It wasn't the usual Vancouver gathering of pot enthusiasts — in fact not even a whiff of marijuana smoke could be detected at the GreenRush Financial Conference covering the budding business of ganja.
Featured speakers from the government to the banking industry were included in what was billed as Canada's first medical marijuana, industrial hemp and alternative medicine investment conference.
Brian O'Dea, an exhibitor with BC Chronic, a company that runs licensed medical grow operations, said the injection of money has made the biggest change to what could becoming a booming business.
"Look around the room, I don't see any hippies here. I see a couple of people with long hair, but I'm seeing mostly suits. What precipitates the change? Baksheesh, money," he said Wednesday, rubbing his fingers together.
"This is changing because money has entered the picture."
Among the dozens of exhibitors are Benton Capital Corp., Cannabis Investors, Pacific North West Capital and several other investment firms and pharmaceutical companies.
The speakers' list included representatives from Deloitte, Stockhouse and Canadian Securities Exchange.
O'Dea said many investors are looking to get in at the germination stage of what could be a flourishing investment, especially if the industry is eventually legalized.
"The marijuana industry has been undergoing a tremendous change in acceptance in the community and I think it's primarily driven because of the medical use of the product."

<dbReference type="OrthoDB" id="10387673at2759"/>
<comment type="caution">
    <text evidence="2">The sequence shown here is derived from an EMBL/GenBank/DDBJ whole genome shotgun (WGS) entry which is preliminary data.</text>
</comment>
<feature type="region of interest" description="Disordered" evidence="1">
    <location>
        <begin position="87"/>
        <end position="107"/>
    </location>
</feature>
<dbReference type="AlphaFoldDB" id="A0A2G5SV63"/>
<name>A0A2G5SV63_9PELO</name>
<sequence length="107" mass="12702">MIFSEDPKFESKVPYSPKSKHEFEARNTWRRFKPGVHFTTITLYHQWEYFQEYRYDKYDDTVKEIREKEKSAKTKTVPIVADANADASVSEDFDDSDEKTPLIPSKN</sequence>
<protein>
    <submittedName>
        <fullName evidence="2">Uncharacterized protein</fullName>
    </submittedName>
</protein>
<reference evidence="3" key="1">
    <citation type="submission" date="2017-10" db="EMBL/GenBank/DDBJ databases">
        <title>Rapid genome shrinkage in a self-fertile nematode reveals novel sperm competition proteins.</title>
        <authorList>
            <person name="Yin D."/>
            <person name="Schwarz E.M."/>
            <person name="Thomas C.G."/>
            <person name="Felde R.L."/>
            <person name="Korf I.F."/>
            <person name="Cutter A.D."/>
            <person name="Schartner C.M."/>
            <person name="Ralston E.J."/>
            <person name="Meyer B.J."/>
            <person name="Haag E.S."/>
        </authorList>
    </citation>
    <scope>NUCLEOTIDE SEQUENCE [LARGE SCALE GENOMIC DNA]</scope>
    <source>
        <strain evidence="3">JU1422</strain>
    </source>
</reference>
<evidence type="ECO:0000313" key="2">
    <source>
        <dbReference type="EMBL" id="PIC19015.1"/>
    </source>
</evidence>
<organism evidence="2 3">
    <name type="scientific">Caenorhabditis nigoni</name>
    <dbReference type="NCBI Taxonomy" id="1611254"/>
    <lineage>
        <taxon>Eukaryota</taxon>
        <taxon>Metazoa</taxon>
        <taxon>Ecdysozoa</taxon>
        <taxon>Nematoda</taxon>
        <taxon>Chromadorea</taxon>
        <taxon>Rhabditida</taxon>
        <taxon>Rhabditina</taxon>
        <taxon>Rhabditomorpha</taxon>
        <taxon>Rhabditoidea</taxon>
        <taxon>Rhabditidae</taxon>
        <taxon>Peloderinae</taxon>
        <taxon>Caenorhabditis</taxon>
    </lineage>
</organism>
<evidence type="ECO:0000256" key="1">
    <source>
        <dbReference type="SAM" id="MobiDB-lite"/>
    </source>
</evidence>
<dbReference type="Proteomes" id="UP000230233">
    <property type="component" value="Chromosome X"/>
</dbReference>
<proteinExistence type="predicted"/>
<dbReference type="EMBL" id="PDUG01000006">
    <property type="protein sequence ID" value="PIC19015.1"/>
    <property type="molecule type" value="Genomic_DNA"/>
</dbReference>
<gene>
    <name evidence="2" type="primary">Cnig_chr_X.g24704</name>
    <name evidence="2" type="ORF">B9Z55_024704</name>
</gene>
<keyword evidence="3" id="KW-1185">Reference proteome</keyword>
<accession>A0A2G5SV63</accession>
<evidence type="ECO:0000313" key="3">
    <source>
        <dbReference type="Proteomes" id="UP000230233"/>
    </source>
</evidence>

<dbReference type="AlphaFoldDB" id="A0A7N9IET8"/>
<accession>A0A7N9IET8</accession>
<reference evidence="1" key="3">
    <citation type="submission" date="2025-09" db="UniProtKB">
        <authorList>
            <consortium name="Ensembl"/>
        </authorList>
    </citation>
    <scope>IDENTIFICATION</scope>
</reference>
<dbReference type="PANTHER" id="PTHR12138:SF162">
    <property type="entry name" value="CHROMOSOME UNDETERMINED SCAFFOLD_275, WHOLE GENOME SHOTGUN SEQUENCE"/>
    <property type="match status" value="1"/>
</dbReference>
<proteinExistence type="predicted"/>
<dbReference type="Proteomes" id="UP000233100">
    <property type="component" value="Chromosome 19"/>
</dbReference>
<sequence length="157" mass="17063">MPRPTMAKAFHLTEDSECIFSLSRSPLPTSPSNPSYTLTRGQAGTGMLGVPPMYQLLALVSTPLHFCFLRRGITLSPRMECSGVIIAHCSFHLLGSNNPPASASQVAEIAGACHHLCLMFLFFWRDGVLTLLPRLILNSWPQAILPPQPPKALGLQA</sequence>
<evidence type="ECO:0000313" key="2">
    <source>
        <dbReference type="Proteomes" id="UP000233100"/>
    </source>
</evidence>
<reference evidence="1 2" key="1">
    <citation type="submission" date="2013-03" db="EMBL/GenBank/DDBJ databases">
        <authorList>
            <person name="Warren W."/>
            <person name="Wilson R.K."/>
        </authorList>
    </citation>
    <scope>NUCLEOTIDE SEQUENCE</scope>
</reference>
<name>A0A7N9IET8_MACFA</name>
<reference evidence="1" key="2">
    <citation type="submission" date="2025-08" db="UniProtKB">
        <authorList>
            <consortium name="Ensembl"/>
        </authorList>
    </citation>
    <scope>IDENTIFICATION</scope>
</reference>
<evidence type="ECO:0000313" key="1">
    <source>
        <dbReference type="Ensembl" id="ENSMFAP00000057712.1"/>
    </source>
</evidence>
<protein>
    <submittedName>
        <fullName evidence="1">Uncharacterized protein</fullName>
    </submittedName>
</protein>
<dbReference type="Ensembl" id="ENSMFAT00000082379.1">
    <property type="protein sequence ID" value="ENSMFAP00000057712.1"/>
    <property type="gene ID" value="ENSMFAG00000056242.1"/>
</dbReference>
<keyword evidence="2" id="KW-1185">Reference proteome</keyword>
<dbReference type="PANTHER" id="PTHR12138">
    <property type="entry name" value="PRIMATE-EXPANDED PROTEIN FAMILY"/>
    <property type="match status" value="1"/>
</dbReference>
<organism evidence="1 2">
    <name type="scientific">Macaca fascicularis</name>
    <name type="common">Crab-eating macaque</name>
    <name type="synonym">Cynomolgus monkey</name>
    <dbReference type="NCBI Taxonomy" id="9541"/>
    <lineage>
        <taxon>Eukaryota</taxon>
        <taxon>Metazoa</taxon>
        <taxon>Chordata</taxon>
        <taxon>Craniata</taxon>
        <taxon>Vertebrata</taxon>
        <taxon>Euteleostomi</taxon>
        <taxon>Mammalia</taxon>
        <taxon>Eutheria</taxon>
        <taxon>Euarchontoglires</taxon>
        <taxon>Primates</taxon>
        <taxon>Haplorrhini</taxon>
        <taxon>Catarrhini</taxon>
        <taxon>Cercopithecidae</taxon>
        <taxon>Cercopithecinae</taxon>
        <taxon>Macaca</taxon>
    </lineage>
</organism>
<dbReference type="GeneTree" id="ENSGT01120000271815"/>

A new federal law allows only select commercial growers to produce medical marijuana, although part of that was put on hold while patients launch a constitutional challenge in federal court. In March, a Federal Court judge ruled that patients currently licensed to grow their own pot would be allowed to continue producing until a decision is made in the challenge.
GreenRush conference spokesman Jay Oness said conference organizers saw a void and decided to fill it by bringing dozens of exhibitors and investors together in three big ballrooms at in the Vancouver Convention Centre.
Growing public acceptance and the federal government's regulation of the medical marijuana industry has enticed investors, Oness said.
"This industry is being driven by legislation. (Marijuana has) always been there on the periphery, or in the undercurrent. But now with legislation giving support for companies to make huge investments, and be able to do it in a legal manner, it's driving a lot more interest."
A GreenRush conference will be held in Toronto next month and organizers are thinking about expanding to other areas in North America and possibly to Europe.
Both Colorado and Washington states legalized and regulated a marijuana market.
Oness said investors believe Canada may not be far behind.
"There's a huge tax base here that politicians would like to get their hands on."